Business frameworks have become a best practice to model processes, technology and organization. Frameworks help visualize the landscape of the current and future states of organizations. Whether they are called capability maps or business architecture frameworks, they are industry reference models that can be used to plan, analyze, develop, manage and maintain.
With everything that is happening in the insurance industry and with the never-ending announcements of new technologies and competitors, companies need to define their business directions and how they can differentiate themselves. This is where business frameworks become an asset.
What is an enterprise business architecture framework? It is a representation of an organization’s business composition. It describes the functions at various levels of details, including information structures and the natural dependencies found between functions. Frameworks are used as a map to describe various aspects of organizations. They are the Lego blocks of an industry.
Those Lego blocks can then be enhanced and layered with what is specific to each organization. For example, companies may add some of the following perspectives to industry business frameworks to better describe themselves:
- Enterprise ecosystems
- Organizational structures
- Roles and accountabilities
- Processes and procedures
- Geographical map
- Risk assessment heat map
Whether to use an existing business framework or create one is an important question to answer. There are only a handful of comprehensive business frameworks available on the market for the insurance industry. The most known ones are ACORD and Panorama 360. Yet, available industry business frameworks can serve as accelerators for organizations. For management consulting organizations or technology vendors, an existing framework can provide credibility and structure to their offerings.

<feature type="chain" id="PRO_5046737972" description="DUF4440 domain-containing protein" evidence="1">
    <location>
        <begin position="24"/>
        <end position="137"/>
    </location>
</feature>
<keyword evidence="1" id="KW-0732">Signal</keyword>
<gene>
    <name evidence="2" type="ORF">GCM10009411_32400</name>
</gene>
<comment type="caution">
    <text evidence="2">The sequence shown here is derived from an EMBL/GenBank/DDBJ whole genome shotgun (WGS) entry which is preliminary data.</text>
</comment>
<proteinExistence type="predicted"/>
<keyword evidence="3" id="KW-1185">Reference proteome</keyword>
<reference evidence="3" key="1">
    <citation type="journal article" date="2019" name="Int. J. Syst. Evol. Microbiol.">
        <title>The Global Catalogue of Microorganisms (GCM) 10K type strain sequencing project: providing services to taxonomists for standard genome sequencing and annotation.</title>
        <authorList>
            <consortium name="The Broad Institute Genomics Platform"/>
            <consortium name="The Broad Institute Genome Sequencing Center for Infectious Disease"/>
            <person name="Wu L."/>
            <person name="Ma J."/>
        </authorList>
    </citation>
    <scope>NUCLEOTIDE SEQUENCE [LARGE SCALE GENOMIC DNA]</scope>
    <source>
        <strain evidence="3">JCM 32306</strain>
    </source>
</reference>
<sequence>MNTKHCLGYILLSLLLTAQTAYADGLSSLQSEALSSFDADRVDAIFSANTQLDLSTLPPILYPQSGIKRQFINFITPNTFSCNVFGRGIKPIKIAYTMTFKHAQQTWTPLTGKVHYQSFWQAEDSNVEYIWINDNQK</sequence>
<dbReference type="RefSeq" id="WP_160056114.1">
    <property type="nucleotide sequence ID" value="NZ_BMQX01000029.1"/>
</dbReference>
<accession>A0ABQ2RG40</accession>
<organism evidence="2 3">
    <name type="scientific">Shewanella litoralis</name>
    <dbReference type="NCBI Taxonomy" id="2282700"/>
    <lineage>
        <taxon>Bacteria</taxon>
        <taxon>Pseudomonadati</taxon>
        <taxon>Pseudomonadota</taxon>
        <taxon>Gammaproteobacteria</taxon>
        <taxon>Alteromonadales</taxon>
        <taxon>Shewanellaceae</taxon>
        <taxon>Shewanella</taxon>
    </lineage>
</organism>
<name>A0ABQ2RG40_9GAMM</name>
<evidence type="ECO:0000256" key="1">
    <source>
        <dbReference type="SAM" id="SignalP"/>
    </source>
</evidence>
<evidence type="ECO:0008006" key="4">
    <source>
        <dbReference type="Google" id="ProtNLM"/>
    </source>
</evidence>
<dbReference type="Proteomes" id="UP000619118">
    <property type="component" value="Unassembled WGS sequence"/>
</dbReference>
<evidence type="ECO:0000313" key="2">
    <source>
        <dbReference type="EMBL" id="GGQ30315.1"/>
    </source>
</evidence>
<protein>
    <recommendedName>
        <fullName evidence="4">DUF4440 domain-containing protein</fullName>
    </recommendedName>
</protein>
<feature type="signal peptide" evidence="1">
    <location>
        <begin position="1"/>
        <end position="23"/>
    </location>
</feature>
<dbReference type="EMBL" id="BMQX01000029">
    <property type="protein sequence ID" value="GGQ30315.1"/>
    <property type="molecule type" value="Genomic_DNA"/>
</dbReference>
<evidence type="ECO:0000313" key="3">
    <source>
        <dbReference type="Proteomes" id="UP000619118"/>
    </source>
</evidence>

The true benefits from using industry business frameworks are speed, quality and cost reduction. This is true for defining strategies, planning projects or investments, analyzing situations, developing processes, defining technology requirements and managing organizations. Frameworks can be used for situations such as:
- Enterprise or business architecture
- BPM or process improvement
- Business requirements definition
- Software evaluation
- Application architecture
- Data warehouse architecture
- System integration
- Application portfolio management
- Operational risk management
- Mergers and acquisitions
- Data security management
- Knowledge management
- New employee training
Business frameworks can significantly leverage single projects or organizations. They provide a return on investment in the short and in the long term. They become an asset base for knowledge.